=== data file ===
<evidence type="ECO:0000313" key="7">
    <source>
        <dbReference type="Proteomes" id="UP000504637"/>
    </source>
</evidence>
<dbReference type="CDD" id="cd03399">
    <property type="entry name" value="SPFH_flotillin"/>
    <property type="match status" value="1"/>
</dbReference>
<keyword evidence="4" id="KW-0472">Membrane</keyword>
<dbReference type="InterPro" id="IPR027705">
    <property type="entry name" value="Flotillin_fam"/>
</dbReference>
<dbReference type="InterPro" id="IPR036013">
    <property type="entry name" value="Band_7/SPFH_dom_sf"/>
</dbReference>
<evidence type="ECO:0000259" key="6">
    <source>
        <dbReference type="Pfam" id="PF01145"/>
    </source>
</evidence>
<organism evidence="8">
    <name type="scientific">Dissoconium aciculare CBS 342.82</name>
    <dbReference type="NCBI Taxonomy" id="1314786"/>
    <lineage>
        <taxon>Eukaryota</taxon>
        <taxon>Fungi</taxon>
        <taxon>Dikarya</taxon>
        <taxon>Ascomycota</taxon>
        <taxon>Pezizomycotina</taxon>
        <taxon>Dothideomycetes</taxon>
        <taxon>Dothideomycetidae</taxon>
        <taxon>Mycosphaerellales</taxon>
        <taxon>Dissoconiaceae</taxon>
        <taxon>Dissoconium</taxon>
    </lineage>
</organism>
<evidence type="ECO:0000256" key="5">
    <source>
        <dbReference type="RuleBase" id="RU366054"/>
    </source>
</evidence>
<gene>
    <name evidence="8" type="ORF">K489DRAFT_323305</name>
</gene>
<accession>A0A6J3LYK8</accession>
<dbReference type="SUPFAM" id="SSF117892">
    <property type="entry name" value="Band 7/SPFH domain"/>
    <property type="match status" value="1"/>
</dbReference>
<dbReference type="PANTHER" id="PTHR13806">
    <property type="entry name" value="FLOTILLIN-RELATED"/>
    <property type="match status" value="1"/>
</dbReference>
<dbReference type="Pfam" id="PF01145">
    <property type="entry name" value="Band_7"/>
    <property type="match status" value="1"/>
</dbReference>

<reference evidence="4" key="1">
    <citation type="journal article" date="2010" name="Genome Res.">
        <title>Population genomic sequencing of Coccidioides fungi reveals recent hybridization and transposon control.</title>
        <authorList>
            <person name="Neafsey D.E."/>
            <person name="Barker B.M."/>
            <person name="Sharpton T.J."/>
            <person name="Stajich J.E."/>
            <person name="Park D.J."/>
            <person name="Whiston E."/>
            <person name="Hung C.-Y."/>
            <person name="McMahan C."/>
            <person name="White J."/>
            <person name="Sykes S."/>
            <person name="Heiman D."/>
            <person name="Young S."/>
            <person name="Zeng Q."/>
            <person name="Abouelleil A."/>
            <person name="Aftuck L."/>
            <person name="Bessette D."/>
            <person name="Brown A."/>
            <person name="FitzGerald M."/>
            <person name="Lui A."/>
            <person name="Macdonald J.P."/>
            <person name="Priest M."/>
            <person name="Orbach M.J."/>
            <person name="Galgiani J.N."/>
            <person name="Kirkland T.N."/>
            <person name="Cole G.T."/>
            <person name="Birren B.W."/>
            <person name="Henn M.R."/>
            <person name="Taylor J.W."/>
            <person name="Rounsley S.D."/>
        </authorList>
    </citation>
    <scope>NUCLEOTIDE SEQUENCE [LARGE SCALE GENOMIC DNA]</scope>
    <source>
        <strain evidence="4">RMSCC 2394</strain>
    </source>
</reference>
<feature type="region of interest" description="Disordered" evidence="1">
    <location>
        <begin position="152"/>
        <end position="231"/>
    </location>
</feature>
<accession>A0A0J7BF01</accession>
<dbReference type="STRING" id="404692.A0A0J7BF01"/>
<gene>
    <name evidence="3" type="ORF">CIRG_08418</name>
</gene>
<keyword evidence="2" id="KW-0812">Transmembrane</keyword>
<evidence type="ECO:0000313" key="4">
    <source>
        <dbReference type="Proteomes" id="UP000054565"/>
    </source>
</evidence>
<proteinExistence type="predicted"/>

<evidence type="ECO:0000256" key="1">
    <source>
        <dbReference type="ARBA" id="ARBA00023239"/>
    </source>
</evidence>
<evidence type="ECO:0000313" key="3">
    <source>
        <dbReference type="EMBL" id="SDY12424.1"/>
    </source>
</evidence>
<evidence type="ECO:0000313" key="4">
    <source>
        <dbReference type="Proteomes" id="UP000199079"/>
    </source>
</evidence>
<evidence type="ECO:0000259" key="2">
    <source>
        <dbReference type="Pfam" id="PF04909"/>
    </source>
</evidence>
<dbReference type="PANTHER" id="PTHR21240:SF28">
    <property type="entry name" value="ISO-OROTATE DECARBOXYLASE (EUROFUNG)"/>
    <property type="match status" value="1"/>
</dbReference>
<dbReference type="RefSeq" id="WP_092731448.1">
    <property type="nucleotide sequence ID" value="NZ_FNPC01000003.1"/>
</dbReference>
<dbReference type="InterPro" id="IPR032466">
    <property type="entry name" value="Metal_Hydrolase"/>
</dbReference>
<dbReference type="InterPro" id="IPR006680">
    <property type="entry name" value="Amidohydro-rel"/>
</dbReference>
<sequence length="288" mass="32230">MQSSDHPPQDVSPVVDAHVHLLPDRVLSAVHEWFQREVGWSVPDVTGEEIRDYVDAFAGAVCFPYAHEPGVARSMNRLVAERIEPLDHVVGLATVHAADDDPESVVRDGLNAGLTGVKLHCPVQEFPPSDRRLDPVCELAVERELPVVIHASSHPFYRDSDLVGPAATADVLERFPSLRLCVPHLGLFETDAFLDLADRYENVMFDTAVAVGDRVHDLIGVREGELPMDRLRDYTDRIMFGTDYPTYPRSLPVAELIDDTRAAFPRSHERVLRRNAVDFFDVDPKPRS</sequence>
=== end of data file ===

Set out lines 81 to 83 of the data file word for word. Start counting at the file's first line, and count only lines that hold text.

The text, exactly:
            <person name="Lui A."/>
            <person name="Macdonald J.P."/>
            <person name="Priest M."/>